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Allow the shaped buns to proof at room temperature for 75 – 90 minutes until they have nearly doubled in size. They will now be touching each other. If you are not planning on baking the buns the same day as you are preparing them, you can place them into the refrigerator after they are shaped (before this rise) for up to 2 days. If you do so, you will need to allow them to return to room temperature prior to baking, which means removing them from the refrigerator about 3 or 4 hours before baking.

Preheat the oven to moderate 350°F/180°C/gas mark 4 degrees at the end of this proofing time.
Bake the buns for 20 – 30 minutes, until golden brown
Allow the buns to cool for 10 minutes in the pan, then drizzle with glaze. Remove the buns from the pan to a cooling rack and allow them to cool for at least 20 minutes before eating.IMG_9852

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Lemon Meringue Birthday Cake

 Ok so this post is a little old, but too pretty not to share. I decided to make a birthday cake for an amazing friend, who loves lemon. Lemon meringue is always a hit with her. After seeing this amazingly cute cake from Sweetapolita, I knew I had to do a version. Image

In general, I was pretty pleased. I used a smaller tin than the original recipe because I wanted a tall small cake. This is four layers tall, 2 lemon layers and 2 vanilla. I also tried an ombre effect, that could have used with a bit more definition. Image

The cake was filled with lemon curd, iced in lemon curd italian meringue buttercream,  Image

And topped with swirly meringues.Image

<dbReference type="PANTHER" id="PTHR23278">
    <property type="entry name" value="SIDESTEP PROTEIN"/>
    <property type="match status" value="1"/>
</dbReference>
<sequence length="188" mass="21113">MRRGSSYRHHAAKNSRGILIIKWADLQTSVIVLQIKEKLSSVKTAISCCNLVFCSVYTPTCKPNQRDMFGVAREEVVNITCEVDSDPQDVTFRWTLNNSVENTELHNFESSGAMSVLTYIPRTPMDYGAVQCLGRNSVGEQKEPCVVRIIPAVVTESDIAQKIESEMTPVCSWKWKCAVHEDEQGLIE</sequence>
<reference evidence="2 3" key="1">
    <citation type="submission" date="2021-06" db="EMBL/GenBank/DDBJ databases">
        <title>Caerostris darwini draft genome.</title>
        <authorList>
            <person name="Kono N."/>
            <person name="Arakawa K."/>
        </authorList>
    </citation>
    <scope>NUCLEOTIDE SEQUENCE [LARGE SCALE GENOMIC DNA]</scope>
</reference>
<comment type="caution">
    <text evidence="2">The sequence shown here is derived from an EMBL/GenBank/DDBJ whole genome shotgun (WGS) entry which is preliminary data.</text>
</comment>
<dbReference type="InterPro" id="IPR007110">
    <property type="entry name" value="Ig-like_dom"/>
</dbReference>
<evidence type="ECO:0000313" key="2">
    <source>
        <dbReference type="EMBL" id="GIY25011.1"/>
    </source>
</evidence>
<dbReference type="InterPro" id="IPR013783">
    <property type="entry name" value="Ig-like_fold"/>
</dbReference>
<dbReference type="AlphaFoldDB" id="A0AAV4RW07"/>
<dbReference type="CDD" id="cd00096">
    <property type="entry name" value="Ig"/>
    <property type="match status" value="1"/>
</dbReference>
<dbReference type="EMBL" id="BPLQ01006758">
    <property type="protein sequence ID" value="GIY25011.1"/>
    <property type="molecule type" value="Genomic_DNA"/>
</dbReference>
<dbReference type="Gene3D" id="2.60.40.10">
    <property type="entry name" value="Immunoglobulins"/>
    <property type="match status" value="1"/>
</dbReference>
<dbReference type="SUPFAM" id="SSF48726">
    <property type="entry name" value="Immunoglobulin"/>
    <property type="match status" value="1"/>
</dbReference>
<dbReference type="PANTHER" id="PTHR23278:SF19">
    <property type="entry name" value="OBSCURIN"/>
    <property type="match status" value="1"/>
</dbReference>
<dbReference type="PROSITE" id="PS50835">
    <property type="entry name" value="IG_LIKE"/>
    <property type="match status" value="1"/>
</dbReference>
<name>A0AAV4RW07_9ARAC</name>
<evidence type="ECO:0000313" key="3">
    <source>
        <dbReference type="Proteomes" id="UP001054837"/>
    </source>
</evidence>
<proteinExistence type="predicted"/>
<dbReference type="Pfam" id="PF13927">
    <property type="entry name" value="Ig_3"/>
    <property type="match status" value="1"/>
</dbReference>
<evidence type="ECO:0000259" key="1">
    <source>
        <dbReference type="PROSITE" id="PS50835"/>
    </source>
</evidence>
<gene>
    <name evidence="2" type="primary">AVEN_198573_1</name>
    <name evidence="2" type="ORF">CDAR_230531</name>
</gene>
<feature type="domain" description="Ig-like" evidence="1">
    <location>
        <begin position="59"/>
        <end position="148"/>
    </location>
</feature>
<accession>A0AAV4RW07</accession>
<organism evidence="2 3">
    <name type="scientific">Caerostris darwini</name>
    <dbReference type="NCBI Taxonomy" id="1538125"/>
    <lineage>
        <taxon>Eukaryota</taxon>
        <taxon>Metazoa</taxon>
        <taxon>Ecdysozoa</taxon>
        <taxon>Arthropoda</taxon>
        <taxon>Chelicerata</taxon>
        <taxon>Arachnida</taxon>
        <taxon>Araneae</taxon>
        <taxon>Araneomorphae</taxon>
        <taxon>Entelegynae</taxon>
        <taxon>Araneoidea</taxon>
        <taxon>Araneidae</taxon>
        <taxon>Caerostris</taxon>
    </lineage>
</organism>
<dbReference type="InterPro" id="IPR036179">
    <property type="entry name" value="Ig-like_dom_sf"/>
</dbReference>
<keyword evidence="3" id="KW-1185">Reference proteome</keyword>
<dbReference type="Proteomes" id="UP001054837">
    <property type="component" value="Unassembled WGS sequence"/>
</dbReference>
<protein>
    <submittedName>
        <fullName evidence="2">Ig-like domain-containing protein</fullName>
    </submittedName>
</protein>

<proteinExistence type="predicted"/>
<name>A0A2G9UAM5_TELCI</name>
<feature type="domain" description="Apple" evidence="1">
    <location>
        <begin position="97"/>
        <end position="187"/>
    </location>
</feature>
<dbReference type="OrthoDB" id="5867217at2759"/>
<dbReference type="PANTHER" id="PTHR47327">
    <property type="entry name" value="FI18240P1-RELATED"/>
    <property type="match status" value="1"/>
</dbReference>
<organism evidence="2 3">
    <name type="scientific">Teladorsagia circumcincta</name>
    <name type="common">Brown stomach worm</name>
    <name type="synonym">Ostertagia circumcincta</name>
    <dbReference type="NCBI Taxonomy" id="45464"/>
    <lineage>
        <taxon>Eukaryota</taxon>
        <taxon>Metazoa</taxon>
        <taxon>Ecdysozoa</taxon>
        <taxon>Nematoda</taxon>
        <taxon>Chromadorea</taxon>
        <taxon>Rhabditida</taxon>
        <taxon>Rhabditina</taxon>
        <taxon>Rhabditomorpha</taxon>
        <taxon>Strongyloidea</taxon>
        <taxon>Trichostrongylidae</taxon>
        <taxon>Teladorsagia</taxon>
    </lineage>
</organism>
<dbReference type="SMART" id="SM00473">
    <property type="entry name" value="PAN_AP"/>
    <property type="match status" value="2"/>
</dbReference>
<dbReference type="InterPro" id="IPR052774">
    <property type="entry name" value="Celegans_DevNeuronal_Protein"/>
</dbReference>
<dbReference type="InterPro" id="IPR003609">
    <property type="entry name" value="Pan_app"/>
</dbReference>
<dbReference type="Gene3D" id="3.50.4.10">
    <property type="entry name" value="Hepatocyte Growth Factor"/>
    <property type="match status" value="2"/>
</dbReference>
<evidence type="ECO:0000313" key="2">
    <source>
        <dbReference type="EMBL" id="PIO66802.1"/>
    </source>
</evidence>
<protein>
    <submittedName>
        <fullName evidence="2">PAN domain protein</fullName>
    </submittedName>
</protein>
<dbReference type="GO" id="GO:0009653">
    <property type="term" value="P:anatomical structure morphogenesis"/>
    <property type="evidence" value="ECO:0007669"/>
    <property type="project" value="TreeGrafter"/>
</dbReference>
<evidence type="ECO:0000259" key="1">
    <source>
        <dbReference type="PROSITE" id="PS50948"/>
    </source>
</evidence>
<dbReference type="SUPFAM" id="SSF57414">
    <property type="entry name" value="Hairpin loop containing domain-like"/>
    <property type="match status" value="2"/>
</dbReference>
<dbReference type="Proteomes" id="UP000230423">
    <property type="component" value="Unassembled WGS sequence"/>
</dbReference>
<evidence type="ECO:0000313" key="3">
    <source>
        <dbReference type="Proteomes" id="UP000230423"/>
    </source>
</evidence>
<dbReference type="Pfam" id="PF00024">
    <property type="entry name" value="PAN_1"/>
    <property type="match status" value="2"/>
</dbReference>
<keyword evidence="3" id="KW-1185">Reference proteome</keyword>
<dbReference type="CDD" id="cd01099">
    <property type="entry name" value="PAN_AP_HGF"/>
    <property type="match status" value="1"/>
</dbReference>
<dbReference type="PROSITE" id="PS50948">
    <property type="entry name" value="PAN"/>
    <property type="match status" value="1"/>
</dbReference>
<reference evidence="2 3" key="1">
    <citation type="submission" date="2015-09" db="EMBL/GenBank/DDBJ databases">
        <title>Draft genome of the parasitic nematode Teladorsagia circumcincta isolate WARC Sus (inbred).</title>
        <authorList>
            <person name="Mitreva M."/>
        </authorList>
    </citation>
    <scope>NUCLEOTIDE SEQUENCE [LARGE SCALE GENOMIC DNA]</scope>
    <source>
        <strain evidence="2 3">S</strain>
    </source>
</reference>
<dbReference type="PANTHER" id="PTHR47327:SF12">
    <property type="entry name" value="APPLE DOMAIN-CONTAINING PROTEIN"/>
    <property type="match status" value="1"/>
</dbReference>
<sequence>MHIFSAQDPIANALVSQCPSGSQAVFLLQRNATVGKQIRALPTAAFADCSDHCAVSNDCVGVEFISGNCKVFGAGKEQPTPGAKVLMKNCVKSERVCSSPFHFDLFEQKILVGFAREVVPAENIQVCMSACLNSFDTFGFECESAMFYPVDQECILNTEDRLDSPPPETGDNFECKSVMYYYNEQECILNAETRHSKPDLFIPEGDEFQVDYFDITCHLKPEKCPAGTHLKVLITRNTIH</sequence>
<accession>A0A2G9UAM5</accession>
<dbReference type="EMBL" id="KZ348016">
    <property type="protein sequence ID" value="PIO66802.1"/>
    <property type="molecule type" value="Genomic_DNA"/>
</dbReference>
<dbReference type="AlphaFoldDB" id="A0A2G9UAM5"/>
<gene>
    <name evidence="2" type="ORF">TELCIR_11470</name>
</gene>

So cute! Also this was a learning experience for me. I finally completely understand buttercream (though this icing wasn’t brilliant as the revelation was a bit late), I have become a lemon curd convert, and I made super pretty meringues. I’ll share Sweetapolita’s lemon curd recipe, my buttercream and meringue recipes, but any basic vanilla or lemon cake can be used.

Lemon Curd

4 egg yolks

2 eggs

1 cup (200g) sugar

160ml lemon juice

60g butter

Whisk the eggs, sugar and lemon juice in the top pan of a double boiler.

Place over simmering water, stirring with a wooden spoon, adding the butter. 

Stir until thick and coating the spoon. 

Strain and store. Or just eat.

Meringues

3 egg whites

150g sugar

30g water

Place sugar and water in a pot, bring to softball stage (114-117˚C). 

Start whisking the egg whites when the sugar reaches 100˚C until foaming

Gradually stream the sugar syrup into the egg whites, whisking on high until stiff and cool.

Paint 2 strips of colouring down the inside of a piping bag

Fill the bag with meringue, pipe as desired and bake at 100˚C for 1 hour. Dry out for 40minutes at 40˚C.

Buttercream

1 1/2 c sugar

1/2 c water

2 egg whites

340g butter

lemon curd to taste.

Simmer 1/2c of water and 1 1/2c sugar in a saucepan until 115˚C. Whisk egg whites until foaming, gradually add the sugar syrup. Continue to whisk until the bowl is cool. Add the butter to the meringue gradually. Then the lemon curd.